The lowest WAR of any member of the 500 home run club is Sammy Sosa as 58.4. That’s still higher than Willie Stargell, Joe Medwick, Enos Slaughter, Lou Brock, Ralph Kiner, Whitey Ford, Early Winn and many, many others. If it weren’t for the steroids controversy, I believe ever eligible member of the 500 home run club with either be in the hall or getting over 50% of the vote with some vigorous debate.

    Adam Dunn’s WAR? 16.2. And it doesn’t seem as if it’s going to go much higher. Who else has a similiar WAR? I don’t know, BBR’s leaderboard only lists the top 1000, stopping at Jose Offerman’s 16.9 WAR.

    note: I do think WAR must undervalue Dunn some, only because I cannot possibly imagine any player, even one as historically awful with the glove as Dunn, could be worth -5 *wins* on defense as Dunn was in *2009 alone*. But still…

  9. jm91rs - Jun 24, 2013 at 10:36 AM

    There are people here in Cincinnati that see his home runs and wish he were still a Red. He drove me crazy, showing up out of shape every year (until he was a free agent) and swinging for the fences on every pitch. By all accounts he was a locker room problem too, but that’s probably just because he was there so long and felt like it was his team. People love the home run a little too much sometimes.

    • sportsfan18 - Jun 24, 2013 at 1:11 PM

      I only want to respond to your comment about him swinging for the fences on every pitch. Adam Dunn has an above average on base percentage. His career on base percentage is well ahead of Robinson Cano of the Yankees, higher than Paul Konerko, higher than Carlos Beltran, higher than Victor Martinez, higher than Evan Longoria, higher than Kirby Puckett, higher than Roberto Clemente, higher than Don Mattingly.

      And way higher than the current National League batting average leader Yadier Molina (who is in 859th place all time in MLB history for on base percentage while Adam Dunn is currently in 315th place all time in MLB history for on base percentage.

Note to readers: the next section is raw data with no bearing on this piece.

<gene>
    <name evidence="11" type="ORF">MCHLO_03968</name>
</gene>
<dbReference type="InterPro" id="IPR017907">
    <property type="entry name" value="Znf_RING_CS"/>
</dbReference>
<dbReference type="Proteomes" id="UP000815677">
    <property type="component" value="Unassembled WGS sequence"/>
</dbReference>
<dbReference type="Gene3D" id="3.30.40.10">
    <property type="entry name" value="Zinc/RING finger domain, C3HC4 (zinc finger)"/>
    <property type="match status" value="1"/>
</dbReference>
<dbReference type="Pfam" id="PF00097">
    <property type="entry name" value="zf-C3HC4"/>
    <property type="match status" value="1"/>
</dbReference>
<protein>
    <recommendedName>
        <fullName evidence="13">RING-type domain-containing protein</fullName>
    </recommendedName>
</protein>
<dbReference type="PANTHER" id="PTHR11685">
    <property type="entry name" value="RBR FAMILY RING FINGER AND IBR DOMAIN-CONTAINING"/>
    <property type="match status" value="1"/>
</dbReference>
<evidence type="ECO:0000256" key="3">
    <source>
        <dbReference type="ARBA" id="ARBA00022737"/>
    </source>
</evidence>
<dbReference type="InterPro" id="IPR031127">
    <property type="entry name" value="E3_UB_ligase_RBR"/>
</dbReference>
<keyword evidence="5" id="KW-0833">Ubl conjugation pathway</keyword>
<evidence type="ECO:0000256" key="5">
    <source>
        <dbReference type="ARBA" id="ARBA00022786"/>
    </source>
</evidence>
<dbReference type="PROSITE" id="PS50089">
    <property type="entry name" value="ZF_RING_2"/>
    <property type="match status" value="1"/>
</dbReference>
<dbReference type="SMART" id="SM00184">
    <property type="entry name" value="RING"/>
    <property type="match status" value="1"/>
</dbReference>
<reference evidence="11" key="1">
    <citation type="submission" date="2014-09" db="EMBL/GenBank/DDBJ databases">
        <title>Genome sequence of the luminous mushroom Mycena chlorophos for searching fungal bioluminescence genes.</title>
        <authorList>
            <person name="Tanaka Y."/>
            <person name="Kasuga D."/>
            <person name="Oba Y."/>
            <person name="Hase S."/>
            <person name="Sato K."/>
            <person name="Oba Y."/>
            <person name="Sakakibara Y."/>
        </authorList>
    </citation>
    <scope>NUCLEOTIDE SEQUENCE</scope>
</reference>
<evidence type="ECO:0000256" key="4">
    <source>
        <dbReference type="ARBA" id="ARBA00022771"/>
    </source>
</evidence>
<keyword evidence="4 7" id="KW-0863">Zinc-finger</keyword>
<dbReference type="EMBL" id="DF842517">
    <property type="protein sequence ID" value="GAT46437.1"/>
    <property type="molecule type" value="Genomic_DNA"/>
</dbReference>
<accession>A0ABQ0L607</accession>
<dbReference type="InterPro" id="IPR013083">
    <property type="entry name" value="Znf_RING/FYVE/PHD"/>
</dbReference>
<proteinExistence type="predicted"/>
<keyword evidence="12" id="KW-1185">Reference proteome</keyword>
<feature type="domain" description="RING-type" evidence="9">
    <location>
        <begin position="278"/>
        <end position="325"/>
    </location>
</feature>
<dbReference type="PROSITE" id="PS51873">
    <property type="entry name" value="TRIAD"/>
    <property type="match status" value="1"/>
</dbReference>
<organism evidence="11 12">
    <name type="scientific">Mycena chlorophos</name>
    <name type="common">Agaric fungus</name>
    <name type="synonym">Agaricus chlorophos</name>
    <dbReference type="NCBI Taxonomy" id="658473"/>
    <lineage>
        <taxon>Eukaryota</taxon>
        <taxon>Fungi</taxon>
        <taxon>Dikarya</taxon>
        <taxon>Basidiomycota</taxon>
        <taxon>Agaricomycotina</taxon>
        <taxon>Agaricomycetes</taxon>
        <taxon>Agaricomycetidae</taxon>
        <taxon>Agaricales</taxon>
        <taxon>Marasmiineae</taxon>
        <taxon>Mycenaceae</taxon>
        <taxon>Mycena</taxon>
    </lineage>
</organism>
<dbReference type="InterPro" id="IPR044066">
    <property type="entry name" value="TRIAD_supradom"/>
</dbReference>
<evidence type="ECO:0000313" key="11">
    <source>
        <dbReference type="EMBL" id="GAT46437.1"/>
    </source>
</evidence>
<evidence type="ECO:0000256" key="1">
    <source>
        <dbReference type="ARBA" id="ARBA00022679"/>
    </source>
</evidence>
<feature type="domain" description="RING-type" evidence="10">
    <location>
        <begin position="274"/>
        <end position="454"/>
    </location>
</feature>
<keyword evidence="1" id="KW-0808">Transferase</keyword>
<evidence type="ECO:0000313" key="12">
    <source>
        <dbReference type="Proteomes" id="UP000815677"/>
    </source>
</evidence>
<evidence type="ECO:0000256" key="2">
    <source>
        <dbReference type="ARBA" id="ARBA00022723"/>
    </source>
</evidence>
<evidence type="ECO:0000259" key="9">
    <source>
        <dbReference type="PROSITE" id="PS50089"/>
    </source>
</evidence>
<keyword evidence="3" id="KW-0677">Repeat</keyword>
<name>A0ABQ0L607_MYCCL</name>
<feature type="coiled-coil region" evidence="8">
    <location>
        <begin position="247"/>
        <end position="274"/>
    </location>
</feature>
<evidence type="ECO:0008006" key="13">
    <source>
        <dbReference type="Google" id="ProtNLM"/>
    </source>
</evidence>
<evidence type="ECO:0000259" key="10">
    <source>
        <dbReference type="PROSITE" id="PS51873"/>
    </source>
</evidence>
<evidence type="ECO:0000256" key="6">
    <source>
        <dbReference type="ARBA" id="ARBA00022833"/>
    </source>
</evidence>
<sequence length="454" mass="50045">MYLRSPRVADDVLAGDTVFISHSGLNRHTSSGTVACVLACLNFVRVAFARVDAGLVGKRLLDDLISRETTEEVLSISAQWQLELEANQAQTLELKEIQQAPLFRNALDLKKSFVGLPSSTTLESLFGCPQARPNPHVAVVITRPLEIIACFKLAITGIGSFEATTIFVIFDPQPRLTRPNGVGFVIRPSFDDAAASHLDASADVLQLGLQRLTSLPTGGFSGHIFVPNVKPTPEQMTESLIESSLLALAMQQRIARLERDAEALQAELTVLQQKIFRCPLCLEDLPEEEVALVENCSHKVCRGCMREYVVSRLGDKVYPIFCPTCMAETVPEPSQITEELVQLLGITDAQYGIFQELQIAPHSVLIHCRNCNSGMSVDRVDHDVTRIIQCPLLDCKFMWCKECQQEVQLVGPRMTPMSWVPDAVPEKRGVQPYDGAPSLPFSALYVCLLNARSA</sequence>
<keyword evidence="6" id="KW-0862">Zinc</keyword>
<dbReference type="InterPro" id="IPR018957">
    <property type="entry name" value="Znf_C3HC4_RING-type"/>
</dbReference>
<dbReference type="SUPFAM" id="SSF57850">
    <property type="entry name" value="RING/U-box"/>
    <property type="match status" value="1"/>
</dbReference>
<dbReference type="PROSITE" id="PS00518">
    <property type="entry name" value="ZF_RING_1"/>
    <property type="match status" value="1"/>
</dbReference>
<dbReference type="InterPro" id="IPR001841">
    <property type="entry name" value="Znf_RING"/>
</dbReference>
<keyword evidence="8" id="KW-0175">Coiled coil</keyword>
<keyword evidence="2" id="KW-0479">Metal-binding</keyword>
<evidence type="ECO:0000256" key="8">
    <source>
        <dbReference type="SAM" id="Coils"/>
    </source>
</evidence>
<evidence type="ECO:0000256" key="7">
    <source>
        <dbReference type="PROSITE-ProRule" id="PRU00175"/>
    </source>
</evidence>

Dunn walked over 100 times in 7 out of 8 yrs.

      Dunn did NOT just swing at every pitch.

      He is currently in 56th place on the all time MLB walks list. In only his 13th season he is in 56th place. Craig Biggio has fewer career walks than Dunn and he played 20 yrs.

      Cal Ripken played 21 yrs (and as you probably know basically played every game) and he has less career walks than Dunn does in 13 yrs.

      Craig Nettles and Harold Baines each played 22 yrs and have fewer walks than Dunn does in 13 yrs.

      And I’ll finish with this. Albert Puljos has slowed down the past few yrs, but his first 10 yrs were out of this world good. Albert is in his 13th yr and he is behind the number of career walks Dunn has and won’t catch him this year. Dunn has more walks this year than Albert in way fewer at bats.

      So it’s inaccurate to say that all Dunn does is swing for the fences on every pitch. He takes a lot of pitches. He has a much better batting eye than oh so many other baseball players, even great ones who are in the hall of fame.

      • stlouis1baseball - Jun 24, 2013 at 4:24 PM

        Great post 18! And will all those additional pitches he see’s…you would think he would have far more plate discipline from a strikeout perspective. Head scratching!

  10. jk55299 - Jun 24, 2013 at 2:29 PM

    I think he should be in the HR derby.